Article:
The moral outrage that greeted the news of the former PSV man's suspension and desire to join Chelsea was understandable, even if some of the punishments proposed for Chelsea's alleged illegal approach were pure fantasy. "Strip them of the league title and give it to Arsenal" are words I thought I'd never see pass a fellow Spurs fan's keyboard but they did. And it wasn't just one deranged fan; there was a whole cackle of them. Other punishments suggested included the FA withdrawing them from the Champions League or even relegating them to The Championship.

Then of course we had the conspiracy theories. Chelsea took Arnesen because they saw Spurs as some sort of threat to their long term plans for world domination and decided to sway the Dane with their bundles of ill gotten cash. Even the usually level headed Alasdair Gold perpetuated the theory in his otherwise excellent "Spurs shock as tea-lady is tapped up by Chelsea" piece. It seems that people have this view of Roman Abramovich as some cartoonish super-villain who will hire people he has no real need for and spend national budgets doing so, just so no one else can have them. If this is so would Roman not be trying to destroy Arsenal and Manchester United before relatively lowly Tottenham? If the theory is in fact true can I expect to see Arsene Wenger selling programmes and Alex Ferguson serving pies at Stamford Bridge in the near future for obscenely inflated salaries?

The truth is that Chelsea need someone like Frank Arnesen and that's why they have head-hunted the Dane. Yes they can spend fortunes on players, like they have done over the last couple of seasons, but its not financially viable to do so. Roman didn't make his billions by just throwing money away and I don't expect that he is going to start anytime soon. Earlier this year, the repulsive Peter Kenyon claimed that Chelsea's spending would be no where near as flamboyant in the future as it has been over the last two years. Furthermore with UEFA's impending insistence on having a minimum number of "home grown" players in the squad it was imperative that Chelsea started to do more than just buy finished articles from abroad. Logically the club needed to develop an infrastructure that promoted the development of "home grown" talent.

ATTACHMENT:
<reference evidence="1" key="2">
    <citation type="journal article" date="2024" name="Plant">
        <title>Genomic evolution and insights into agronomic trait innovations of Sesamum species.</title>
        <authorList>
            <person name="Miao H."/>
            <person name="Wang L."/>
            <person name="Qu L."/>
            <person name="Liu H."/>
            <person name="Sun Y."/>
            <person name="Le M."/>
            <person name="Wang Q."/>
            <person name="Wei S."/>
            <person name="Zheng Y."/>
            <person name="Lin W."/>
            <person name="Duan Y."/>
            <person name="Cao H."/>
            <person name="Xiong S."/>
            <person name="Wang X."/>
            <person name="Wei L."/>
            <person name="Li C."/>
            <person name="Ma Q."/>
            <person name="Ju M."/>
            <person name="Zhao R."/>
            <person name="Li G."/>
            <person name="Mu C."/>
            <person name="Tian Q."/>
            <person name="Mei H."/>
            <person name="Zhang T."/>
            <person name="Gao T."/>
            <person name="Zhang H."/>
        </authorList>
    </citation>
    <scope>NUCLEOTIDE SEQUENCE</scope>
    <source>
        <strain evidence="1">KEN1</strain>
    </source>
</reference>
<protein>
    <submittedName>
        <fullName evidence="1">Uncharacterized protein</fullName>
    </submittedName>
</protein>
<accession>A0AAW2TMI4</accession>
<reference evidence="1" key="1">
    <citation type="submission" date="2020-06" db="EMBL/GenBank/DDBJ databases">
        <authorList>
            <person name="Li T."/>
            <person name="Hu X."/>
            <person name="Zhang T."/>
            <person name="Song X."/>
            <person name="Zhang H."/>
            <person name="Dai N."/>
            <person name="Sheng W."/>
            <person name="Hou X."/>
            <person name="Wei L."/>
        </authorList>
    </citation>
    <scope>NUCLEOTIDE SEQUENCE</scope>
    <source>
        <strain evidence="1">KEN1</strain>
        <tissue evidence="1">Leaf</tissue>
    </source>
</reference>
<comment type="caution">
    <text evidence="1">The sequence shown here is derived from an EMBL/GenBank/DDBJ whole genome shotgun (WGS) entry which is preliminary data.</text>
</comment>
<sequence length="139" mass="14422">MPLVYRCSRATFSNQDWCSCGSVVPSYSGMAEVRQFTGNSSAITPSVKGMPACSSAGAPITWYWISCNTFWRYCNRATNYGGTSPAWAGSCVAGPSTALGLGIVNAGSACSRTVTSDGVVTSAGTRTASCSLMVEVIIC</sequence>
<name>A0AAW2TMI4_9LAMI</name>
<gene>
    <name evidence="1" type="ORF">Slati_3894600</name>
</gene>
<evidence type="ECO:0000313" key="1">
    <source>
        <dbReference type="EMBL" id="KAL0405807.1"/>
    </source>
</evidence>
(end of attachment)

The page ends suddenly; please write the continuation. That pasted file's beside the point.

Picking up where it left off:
Roman wants the best for Chelsea, even at the expense of other clubs and the game as a whole, and Frank Arnesen is arguably the best at spotting and signing young talent. Yes Chelsea's recruitment tactics are about as subtle as a nuclear bomb, but they know that because of their healthy financial state they can sustain any fine the FA might mete out quite easily. They were also clever enough to know that even if Tottenham make a formal complaint to the
FA, a points ban is unlikely. Chelsea may be public enemy number one, and deserve a stiff punishment, but one cannot deny that they are assembling the crme de la crme of football in all departments at Stamford Bridge in an effort to create a dynasty more durable and immune to footballs cyclical nature than those of bygone years.

What about Arnesen? His actions have proven, yet again, that contracts are no longer a guarantee of services for a period of time, but merely a tool for employers to extract compensation once their employees get a better offer elsewhere. Yet are the charges of disloyalty justified? Not really. While us Spurs fans have invested a lifetime suffering disappointment at their hands, and have a huge emotional investment in the club, Frank Arnesen doesn't. He joined last year, not because of a noble desire to lift Tottenham from perennial mediocrity to its rightful place in the sun, but because he was being well paid to do so. He was there because the price was right.

Now he's got a better offer, with a better club, and by all accounts his responsibilities will not be quite as burdensome at Chelsea as they were at White Hart Lane. Let's be fair, if a friend came to me and said that he had been offered the chance to double his salary, move to a better company, and have his workload reduced, and asked me what he should do, I could only give one answer. Just because us fans believe that the club's employees should be as loyal to the club as we are, and have the same emotional connections that we do, does not mean that they will, and only on rare occasions will it be so. To the likes of Arnesen, and in professional football and society in general his type are in the majority, the main reason for working is to earn money. It's vulgar but its reality.

So while the moral outrage over Arnesen's inevitable move will continue for some time, and the claim that Chelsea are destroying football as we know and love it for even longer, one cannot deny that both parties have done what is best for them and in Arnesen's case, what any right minded person would have done. Is he greedy? Perhaps, but in his position how many of us would have acted any differently?